“A once wealthy old woman:” Mathilde Bach

Early ‘30s, on a Friedberger family photo.

(Collection of J. Bergmann, donated to the Leo Baeck Institute, NY)

In the fall of 1938 the Bach family left France as quickly as they had left Germany in 1933. In late September, while the parents were on vacation in Switzerland, Hitler deluded the Western powers at the Munich Conference and was granted the Sudetenland. Hugo Bach broke off the holiday immediately and drove back to Paris to get visas for the United States. He was now certain that war was coming and would reach France. Because he was still able to demonstrate sufficient funds, he needed no affidavits for entry into the United States. By the year’s end the whole family was in New York.



Max Bach

Thanks to an early emigration at the age of twelve and the good fortune never to have met Nazis or Nazi oppression, Max Bach was able to retain an unstained memory of Laupheim and Germany:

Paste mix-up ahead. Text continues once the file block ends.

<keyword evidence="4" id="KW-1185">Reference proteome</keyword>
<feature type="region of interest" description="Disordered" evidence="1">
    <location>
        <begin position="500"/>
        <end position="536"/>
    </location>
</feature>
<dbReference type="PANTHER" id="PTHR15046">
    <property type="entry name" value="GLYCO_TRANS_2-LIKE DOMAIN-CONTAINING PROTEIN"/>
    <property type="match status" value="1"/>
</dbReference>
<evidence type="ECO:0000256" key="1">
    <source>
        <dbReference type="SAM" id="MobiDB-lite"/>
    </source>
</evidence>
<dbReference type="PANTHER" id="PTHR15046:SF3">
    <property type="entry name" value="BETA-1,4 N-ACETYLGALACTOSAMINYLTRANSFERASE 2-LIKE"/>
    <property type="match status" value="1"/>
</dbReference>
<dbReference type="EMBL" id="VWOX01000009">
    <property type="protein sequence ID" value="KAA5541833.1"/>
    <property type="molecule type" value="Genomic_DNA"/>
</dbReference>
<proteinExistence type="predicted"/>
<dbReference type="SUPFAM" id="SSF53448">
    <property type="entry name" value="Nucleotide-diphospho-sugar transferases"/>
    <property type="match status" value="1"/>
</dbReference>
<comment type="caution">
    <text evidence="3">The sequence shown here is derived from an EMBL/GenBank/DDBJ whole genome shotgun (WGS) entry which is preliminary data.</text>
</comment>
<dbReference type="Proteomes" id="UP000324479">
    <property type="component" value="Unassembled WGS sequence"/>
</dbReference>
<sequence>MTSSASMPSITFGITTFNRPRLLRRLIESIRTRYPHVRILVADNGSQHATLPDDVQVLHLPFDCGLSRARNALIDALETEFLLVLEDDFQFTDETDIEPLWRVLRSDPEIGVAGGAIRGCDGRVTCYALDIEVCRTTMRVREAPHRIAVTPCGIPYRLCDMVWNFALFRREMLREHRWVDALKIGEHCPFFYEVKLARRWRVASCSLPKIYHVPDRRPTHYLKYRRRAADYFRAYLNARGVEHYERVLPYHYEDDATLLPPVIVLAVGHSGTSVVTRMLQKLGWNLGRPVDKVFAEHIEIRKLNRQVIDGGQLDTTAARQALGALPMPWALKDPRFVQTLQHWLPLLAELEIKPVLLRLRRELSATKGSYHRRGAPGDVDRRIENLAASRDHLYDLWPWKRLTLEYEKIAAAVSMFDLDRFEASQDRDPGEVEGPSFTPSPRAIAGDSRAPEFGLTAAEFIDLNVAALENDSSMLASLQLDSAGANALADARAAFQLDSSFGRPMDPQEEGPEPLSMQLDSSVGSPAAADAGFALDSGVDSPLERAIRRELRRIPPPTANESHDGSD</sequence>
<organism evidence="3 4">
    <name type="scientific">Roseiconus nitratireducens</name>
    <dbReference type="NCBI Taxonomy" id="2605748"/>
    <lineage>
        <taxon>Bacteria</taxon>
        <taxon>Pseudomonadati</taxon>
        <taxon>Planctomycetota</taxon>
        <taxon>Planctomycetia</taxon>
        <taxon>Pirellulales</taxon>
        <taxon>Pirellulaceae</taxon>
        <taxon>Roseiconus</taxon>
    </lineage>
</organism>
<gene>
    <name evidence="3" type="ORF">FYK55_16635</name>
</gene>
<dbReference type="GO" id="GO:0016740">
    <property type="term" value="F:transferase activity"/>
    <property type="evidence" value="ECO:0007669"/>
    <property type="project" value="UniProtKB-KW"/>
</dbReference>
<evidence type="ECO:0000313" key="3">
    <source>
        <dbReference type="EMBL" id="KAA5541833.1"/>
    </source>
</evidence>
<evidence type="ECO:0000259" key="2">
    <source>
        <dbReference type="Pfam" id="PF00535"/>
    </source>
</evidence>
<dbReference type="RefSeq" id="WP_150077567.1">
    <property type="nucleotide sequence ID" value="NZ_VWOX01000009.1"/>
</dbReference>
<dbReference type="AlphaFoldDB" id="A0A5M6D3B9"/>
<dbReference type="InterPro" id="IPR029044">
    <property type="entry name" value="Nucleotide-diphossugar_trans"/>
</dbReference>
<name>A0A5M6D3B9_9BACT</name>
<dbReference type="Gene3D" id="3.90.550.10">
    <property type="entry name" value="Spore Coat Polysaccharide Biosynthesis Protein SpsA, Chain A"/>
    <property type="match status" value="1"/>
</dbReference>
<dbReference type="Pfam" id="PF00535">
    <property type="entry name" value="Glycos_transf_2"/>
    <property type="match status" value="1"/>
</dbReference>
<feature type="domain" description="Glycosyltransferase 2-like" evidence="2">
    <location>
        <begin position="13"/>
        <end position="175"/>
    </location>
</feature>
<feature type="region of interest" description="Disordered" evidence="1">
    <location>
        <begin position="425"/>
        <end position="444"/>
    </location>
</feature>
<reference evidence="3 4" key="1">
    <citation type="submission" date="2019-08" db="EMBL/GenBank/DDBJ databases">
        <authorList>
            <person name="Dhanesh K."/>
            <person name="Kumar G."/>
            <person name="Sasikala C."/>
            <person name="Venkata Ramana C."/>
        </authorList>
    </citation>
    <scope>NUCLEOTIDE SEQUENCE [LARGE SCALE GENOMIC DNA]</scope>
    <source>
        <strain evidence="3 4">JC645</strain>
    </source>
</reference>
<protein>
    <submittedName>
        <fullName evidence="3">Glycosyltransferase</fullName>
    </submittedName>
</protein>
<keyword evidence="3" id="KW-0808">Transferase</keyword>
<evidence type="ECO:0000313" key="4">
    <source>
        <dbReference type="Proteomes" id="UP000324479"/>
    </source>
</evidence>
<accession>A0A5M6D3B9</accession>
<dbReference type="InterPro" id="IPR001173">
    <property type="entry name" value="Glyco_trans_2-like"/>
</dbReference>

“My early teenage years were in Laupheim, and I have a warm feeling for the city and the people I knew at that time. I have never asked for reparations or anything from Germany. For me, emigration was a liberation. My years in Paris, my apprenticeship, and America gave me what is most valuable in life: choice, freedom. If my family had stayed in Laupheim, what would my future as the son of a Jewish merchant have been – even if there had never been a Hitler? My career choices would have been businessman, doctor, or lawyer, and I had not the slightest desire nor talent for any of them.”


His younger brother Heinz, who died back in the ‘70s of last century, was a librarian. He taught himself languages, especially French, and later became a professor of Romance languages at the University of California, Davis. He met his wife in France as a US soldier in 1945, and she then became a mathematics professor at another university in California.